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Cardiomyopathy: When is it an Inborn Error of Metabolism? By NAMA

13 Mar 2024
Venue: MTCC
Meeting Room: 717 AB
Biochemical/Metabolic and Therapeutics
  • Accredited:
    • Accredited
  • Primary Categories:
    • Metabolic Genetics
  • Secondary Categories:
    • Metabolic Genetics
  • Level of Learner:
    • Intermediate
Metabolism refers to a network of biochemical reactions that allow continuous exchanges of energy and molecules, maintaining homeostasis. Biochemical and clinical consequences from the defects of small molecule metabolism pathways- involving protein, carbohydrate and fatty acid- have been well recognized. More recently, defects in the glycosylation process and complex molecule metabolisms have been recognized as evolving disease entities. Metabolic derangement of these inborn errors of metabolism (IEM) may not necessarily be immediately noticed unless specifically suspected, while biochemical assays can expedite the diagnosis without the need to perform extensive molecular testing. We aim to raise awareness of IEM and their presentation, diagnostic work-up and therapeutic updates among general geneticists by using cardiomyopathy as the common theme.

Session #1 – defects in protein metabolism presenting as cardiomyopathy

In most amino acid metabolism, deamination leaves ammonia and an organic acid. Depending on the defect in the pathway, amino acids, organic acids or ammonia and other downstream metabolites accumulate in the blood and urine. Plasma amino acids and urine organic acid analysis can show characteristic patterns in this group. In propionic acidemia, the accumulation of toxic compounds leads to mitochondrial dysfunction, causing cardiomyopathy.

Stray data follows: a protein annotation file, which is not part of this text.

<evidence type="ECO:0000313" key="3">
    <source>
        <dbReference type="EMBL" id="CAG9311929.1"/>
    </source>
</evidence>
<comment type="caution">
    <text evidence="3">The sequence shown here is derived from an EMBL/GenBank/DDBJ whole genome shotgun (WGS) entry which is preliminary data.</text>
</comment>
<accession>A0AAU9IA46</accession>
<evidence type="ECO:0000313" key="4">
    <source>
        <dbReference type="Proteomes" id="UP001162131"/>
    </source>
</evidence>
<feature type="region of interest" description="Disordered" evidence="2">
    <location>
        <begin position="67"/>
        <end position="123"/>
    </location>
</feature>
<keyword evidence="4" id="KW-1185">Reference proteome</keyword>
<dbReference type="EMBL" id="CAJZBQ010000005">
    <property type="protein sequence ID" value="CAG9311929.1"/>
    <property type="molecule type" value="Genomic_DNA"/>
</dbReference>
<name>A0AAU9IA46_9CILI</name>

Session #2 – defects in fatty acid metabolism presenting as cardiomyopathy

Fatty acids are beta-oxidized to generate energy to support gluconeogenesis. Defects in the beta-oxidation cannot support gluconeogenesis and free acetyl-CoA production during prolonged fasting and cause hypoketotic hypoglycemia. Upstream defects lead to the accumulation of long-chain fatty acid intermediates and secondary mitochondrial dysfunction leading to cardiomyopathy.

Session #3 – congenital disorders of glycosylation (CDG) presenting as cardiomyopathy

Defects in the synthesis and attachment of glycoprotein and glycolipid glycans lead to CDGs, a genetically heterogeneous group of disorders causing systemic symptoms. Complex interactions between abnormal glycoprotein formation and various cellular processes in cardiac muscle cells can cause cardiomyopathy.

Session #4 - Diagnostic Approach to Cardiomyopathy

An organized approach is presented for considering a metabolic etiology in a patient who presents with cardiomyopathy. The information that can discern the various diagnoses helps to form the questions a clinician needs to ponder when working up a case.

Learning Objectives

  1. Recognize presentations of cardiomyopathy due to inborn errors of metabolism
  2. Explain biochemical pathways leading to cardiomyopathy
  3. Recognize mechanisms of treatable inborn errors presenting as cardiomyopathy
  4. Summarize biochemical pathways leading to each presentation of inborn errors of metabolism

Agenda

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